Aiken Standard (Newspaper) - November 8, 1989, Aiken, South Carolina I Sports Shorter Seasons In NCAA Future? Page 8A A Quick Read 'Spud Trust' To Sell Chips In Soviet Union WASHINGTON (AP) - The idea may sound a little flaky, but Ed and Fritzi Cohen and their Russian partners insist they can turn a profit on a joint venture to make “upscale” organic potato chips in the Soviet Union. “What you call a potato chip is almost unknown in the Soviet Union,” said Valeri Perekhvatov, one of two Soviet partners who signed a joint venture protocol Tuesday with the Cohens. “We believe that potato chips are a good snack, especially after you have had a glass of vodka,” he told a news conference called to announce the venture, the Kartoshka Trust, which translates from Russian roughly as the “Spud Trust.” The Kartoshka Trust plans to start small, selling about IOO tons of chips annually, to a very different market than served by the Cohen’s Tabard Farm Potato Chips. Prisoner Escapes For Second Time ROCK HILL (AP) — Investigators were trying to determine if four officers followed procedures at the York County Detention Center the night a prisoner escaped — making the second time flie same man has escaped from the same jail. The department planned to decide today what disciplinary action may be taken against the detention center officers who were involved when Robert D. Curlew, 24, of Maury, N.C., escaped sometime Sunday night or Monday morning. He is believed to have used two hacksaw blades to cut through wire mesh and bars in his cell’s ceiling vent and through the roof. Curlee was was serving a sentence for burglary at the same jail on May 12, when he and two other inmates escaped by overpowering an officer. The two other inmates were later recaptured. Curlee also previously escaped from a North Carolina prison, but details were not immediately available. A pickup truck stolen from a home near the detention center was found Monday afternoon in Statesville, N.C. In the truck were green coveralls, which officials believe belonged to Curlee. Weather Rain Continues Rain is forecast tonight with a low in the upper 50s. Tomorrow will be cooler with a 30 percent chance of thunderstorms. The high will be in the 70s. Please see Page 6A for details. Deaths Perry Abney Jr., Aiken Eugene J. Carter, North Augusta George S. Chance, Augusta Charles V. Clifton, New Ellenton Wayne Dotterer, North Augusta Albert A. Duncan, Aiken Freddie Essaw, St. Matthews George F. Lucas, Aiken Arnold Polland, Aiken Please see Page 6A for detail. Inside Today Bridge...............................................8B Calendar............................................9C Classifieds.........................................6B Comics.............................................3C Crossword.........................................9B Cryptoquote.......................................7B Dear Abby..........................................3C Local Front........................................1B Obituaries..........................................6A Opinions............................................1C Sports................................................8 A Television..........................................3C Weather.............................................6A AIKEN COUNTY PUBLIC LIBRARY 435 NEWBERRY ST..A W. ^ AIKEN, Wednesday, November 8, 1989 Aiken, South Carolina Vol. 122 No. 280 E. German Crisis Forces Resignations Politburo Takes Blame For Spreading Unrest By NESHA STARCEVIC Associated Press Writer BERLIN — East Germany’s ruling Politburo resigned today at the urging of new Communist leader Egon Krenz to take responsibility for conditions that prompted massive street protests and the exodus of tens of thousands. The official news agency ADN enounced the resignation in a brief dispatch. Eight seats on the 21-seat body had already been vacated in the month since the unrest exploded as the country marked its 40th anniversary. The resignation, which had been expected, came a day after the 44-member Cabinet resigned en masse. Krenz now faces the task of filling the Politburo with people who will attempt to meet some demands of pro-democracy activists while also heeding his repeated admonition that the Communist Party will remain firmly in control. In West Germany, Chancellor Helmut Kohl called on East Germany’s Communist Party to surrender its monopoly on power, approve free elections and clear the way for economic reforms. “With this condition, I am also ready to discuss a new dimension in our economic aid, ” Kohl told a session of Parliament. The federal government in Bonn has several times offered East Germany substantial new financial support if wideranging reforms are embraced. ADN said Krenz “suggested” the Politburo resign “so that the responsibility for the current situation can be made clear.” (Please See E. GERMAN, Page 4A) Black Holds Slim Edge In Historic Vote By DONALD M. ROTHBERG AP Political Writer L. Douglas Wilder of Virginia, celebrating an off-year Democratic surge, claimed a razor-thin breakthrough today as the nation’s first elected black governor. David Dinkins was elected New York City’s first black mayor and said voters had responded “with the voice of hope, here and in Virginia.” The volatile politics of abortion hurt Republicans throughout the campaign and powered an election-day nightmare that extended to New Jersey, where Democratic Rep. James Florio reclaimed the governorship for his party and the Democrats also regained control of the Assembly. Just as significant as the pro-choice political turnout was the extension of black political success in America’s large city halls. I^ed by Dinkins, blacks also succeeded white mayors in Seattle, Cleveland, New Haven, Conn., and Durham, N.C. The main event of the day was in Virginia, where Republican J. Marshall Coleman trailed Wilder by 7,700 votes of more than 1.7 million cast in the unoffi- GOP Wins Contested City Races By PHILIP LORD Staff Writer Republicans Michael Anaclerio and Robert S. (Skipper) Perry Jr. were successful Tuesday in defeating Democrat Ronald A. (Ronnie) Maxwell to capture the two at-large seats up for grabs in the Aiken City Council Election. Incumbent Councilwoman Lessie B. Price, a Democrat, and newcomer Republican Eric M. Radford were successful in their unopposed bids for seats in Districts 2 and 4. Only 21.15 percent of the 11,509 registered voters in the city cast ballots in the election. A total of 2,434 votes were cast in the election. The election results are unofficial until they are certified on Thursday. Councilman Anaclerio, who has served six years on council, received 1,526 votes in the contest, 36.96 percent of the ballots cast. Perry captured an at-large seat on the city council with 1,317 ballots. Perry, who received 31.90 percent of the votes cast, served 16 years on the council before he lost the 1988 mayoral race to Mayor H. Odell Weeks. Maxwell lost his seat to Perry by cap- (Please See GOP, Page 4A) AP Laserphoto WINNING HUG' Virgins gubernatorial candidate Douglas Wilder gets a hug from Jeannie Ballies as her husband, Gov. Gerald Ballies, watches. cial, final vote count. With all precincts counted, Wilder had 889,869 votes and Coleman had 882,137 votes. Wilder claimed victory, telling jubilant supporters in the capital of the old Confederacy, “The people of Virginia have (Please See BLACK, Page 4A) Unofficial Aiken Council Results By Precincts H O At Large At Large At Large District 2 District 4 z o (unopposed) (unopposed) LU OC Michael Ronald A. Robert S. Lessie B. Erie M. CL Anaclerio Maxwell Perry, Jr. Price Radford 1 252 220 205 0 21 2 36 127 40 163 0 3 88 86 73 29 0 4 19 201 17 23 3 5 187 152 j 161 , 0 175 6 420 218 348 0 375 16 0 0 0 o o 20 270 119 254 0 0 35 6 8 6 0 0 46 20 6 16 0 0 47 121 $ pf pm 95 :v :y:o I 1 52 4 17 7 0 9 53 63 37 t e* rn J , ■ SKI ' 0 to ii . v '^0:% 62 40 16 42 0 0 TOTAL 1,526 1,269 1,317 * t rn : ^ & * X IO ymm CM 584 Staff Graphic by Melissa Culp New Law Defines Nuisance One Complaint Could Lead To Prosecution By CARL LANGLEY Staff Writer Community cleanups can start with a single voice of protest if a nuisance ordinance approved by the Aiken County Council’s Judicial and Public Safety Committee Tuesday night becomes law. The ordinance, sponsored by District 3 Council member LaWana McKenzie, Related Stories.....................Pages    1B.2B would operate within the framework of newly approved state laws expanding the police powers of county governments. Basically, the statute would make it unlawful for any person to maintain property “in such a way or to conduct business in such a way so as to be injurious or deleterious to the public health, safety, welfare or morals of the citizens of Aiken County.” Unlike the county’s unfit dwelling ordinance, which requires multiple complaints from different citizens residing within a specific area, the nuisance ordinance, which will get first reading on Nov. 21, takes only a single complaint. “It’s a strong ordinance and a whole new area,” County Administrator W. Scott Barnes remarked during committee discussion of the proposed law. Mrs. McKenzie said, “It allows the community to promote cleanups. It gives them the option.” The nuisance list, according to committee members and county staff, can include everything from nightclubs playing loud music and pornographic video shops to junked cars stored on private property and buildings allowed to fall into disrepair. The ordinance language orders the county administrator or his designee to begin an investigation upon receipt of a nuisance complaint to determine if there is a “reasonable basis” for further exploration of the complaint. Also, it provides that the administrator or his agent can “voluntarily abate the nuisance or correct the sitution,” but if this is not possible the administrator or his agent can bring the matter before the full council. County Council then would instruct a standing committee to conduct a hearing and report its findings. The council can accept the report or schedule another hearing — this one before the nine-member body. When council determines that a nuisance exists, it can order an appropriate department to eliminate it, using what resources are necessary. Any public (Please See NEW LAW, Page 4A)Congress Raises Debt Limit Under Gun Of Default By STEVEN KOMAROW Associated Press Writer WASHINGTON — Congress’ passage of a bill raising the national debt ceiling to $3.1 trillion averts a government financial crisis, allowing the Treasury to quickly replenish its empty coffers and avoid default. The action sets the stage for pressurized confrontations between the Demo-cratic-controlled Congress and President Bush on a range of issues — such as how to stem the tide of red ink that’s led to the nation’s huge debt burden. “It provides momentum,” said House Budget Committee Chairman Leon Pa-netta, D-Calif. Lawmakers will focus on wrapping up some long-contentious issues because “there really is a chance to conclude the Congress before Thanksgiving,” he said. The Senate, by voice vote, and then the House, by 269-99, sent the debt bill to President Bush Tuesday night. He was expected to sign it into law today, increasing the borrowing limit by $300 billion to finance government operations well into 1991. Despite such highly touted efforts as the Gramm-Rudman law, government spending continues to outpace revenue, recently at a rate of $150 billion a year. As a result, the government has been forced to borrow more and more money. The new statutory debt ceiling, an increase from the $2.8 trillion already borrowed, is more than three times what it was at the beginning of the 1980s. The Treasury had said that unless they were allowed to issue new debt, the government would have been unable to pay its debts on Thursday. It would have been the first-ever default by the U.S. government, a calamity for the world financial markets and America’s prestige. The debt bill was passed following days of complex negotiations between the two parties on Capitol Hill and the president’s representatives. As a result of the talks, divisive issues such as Bush’s capital gains tax cut and a move to repeal the Medicare catastrophic illness law were kept off the debt bill rather than risk default. The debt bill did carry one legislative sweetener: repeal of a provision in the 1986 income tax law known as Section 89. (Please See CONGRESS, Page 4A) ;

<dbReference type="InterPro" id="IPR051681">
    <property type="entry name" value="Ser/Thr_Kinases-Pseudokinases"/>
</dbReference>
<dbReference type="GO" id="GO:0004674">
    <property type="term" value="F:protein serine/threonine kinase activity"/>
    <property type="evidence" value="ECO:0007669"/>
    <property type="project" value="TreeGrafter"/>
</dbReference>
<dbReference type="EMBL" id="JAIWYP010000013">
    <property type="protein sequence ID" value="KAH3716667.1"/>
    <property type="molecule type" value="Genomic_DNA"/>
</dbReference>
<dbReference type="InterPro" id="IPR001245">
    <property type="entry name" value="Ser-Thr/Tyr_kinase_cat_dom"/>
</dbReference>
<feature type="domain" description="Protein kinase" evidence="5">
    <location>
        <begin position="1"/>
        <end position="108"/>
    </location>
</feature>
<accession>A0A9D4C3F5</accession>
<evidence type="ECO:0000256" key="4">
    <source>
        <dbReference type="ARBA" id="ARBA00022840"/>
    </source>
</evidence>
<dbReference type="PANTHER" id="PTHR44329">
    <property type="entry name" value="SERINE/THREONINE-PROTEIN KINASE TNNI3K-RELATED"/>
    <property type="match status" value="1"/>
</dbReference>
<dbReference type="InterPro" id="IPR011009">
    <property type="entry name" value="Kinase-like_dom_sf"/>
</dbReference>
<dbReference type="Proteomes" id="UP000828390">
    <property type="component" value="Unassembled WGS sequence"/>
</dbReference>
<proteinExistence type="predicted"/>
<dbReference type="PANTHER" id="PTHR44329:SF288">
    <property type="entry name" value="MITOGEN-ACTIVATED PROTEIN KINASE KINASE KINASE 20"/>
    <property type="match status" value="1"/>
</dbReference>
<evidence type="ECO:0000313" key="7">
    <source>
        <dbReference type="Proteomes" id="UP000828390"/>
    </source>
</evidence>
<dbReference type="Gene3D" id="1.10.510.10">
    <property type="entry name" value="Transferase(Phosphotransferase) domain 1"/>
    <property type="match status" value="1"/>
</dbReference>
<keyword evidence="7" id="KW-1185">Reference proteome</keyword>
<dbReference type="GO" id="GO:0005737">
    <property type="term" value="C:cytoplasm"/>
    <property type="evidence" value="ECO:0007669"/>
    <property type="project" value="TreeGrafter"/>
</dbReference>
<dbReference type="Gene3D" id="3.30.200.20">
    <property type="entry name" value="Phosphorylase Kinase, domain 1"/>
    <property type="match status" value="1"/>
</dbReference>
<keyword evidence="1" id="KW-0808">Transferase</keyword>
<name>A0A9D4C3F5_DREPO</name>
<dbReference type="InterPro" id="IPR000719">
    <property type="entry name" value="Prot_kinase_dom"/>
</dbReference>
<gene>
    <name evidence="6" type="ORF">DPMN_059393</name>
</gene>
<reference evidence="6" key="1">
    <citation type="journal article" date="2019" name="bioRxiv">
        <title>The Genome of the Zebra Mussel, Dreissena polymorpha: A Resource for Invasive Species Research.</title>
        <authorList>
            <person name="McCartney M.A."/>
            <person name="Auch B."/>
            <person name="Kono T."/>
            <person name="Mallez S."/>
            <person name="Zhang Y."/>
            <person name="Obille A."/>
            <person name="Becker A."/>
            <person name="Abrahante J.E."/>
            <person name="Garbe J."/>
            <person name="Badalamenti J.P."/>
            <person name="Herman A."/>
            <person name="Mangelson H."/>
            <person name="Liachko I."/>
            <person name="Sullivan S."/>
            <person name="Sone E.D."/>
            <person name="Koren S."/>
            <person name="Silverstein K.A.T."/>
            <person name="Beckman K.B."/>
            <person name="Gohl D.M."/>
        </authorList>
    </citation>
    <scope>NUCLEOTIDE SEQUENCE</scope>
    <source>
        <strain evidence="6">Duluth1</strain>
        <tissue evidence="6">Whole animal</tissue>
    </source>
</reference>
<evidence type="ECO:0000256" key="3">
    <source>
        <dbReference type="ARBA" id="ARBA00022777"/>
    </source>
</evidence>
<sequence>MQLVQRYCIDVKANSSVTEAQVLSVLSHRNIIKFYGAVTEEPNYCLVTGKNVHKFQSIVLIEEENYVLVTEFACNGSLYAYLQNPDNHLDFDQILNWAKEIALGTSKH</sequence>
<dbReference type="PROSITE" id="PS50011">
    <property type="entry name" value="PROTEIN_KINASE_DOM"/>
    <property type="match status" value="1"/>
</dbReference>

• Aiken Arnold Polland
  • Aiken Eugene J. Carter
  • Augusta Albert A. Duncan
  • Augusta Charles V. Clifton
  • Augusta George S. Chance
  • David Dinkins
  • Donald M. Rothberg
  • Douglas Wilder
  • Egon Krenz
  • Ellenton Wayne Dotterer
  • Eric M. Radford
  • Fritzi Cohen
  • Gerald Ballies
  • Helmut Kohl
  • J. Marshall Coleman
  • James Florio
  • Jeannie Ballies
  • L. Douglas Wilder
  • Lawana Mckenzie
  • Lessie B. Price
  • Matthews George F. Lucas
  • Melissa Culp
  • Michael Anaclerio
  • Perry Abney Jr.
  • Perry Jr.
  • Philip Lord
  • Robert D. Curlew
  • Robert S.
  • Valeri Perekhvatov
  • W. Scott Barnes

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Publication: Aiken Standard

Location: Aiken, South Carolina

Issue Date: November 8, 1989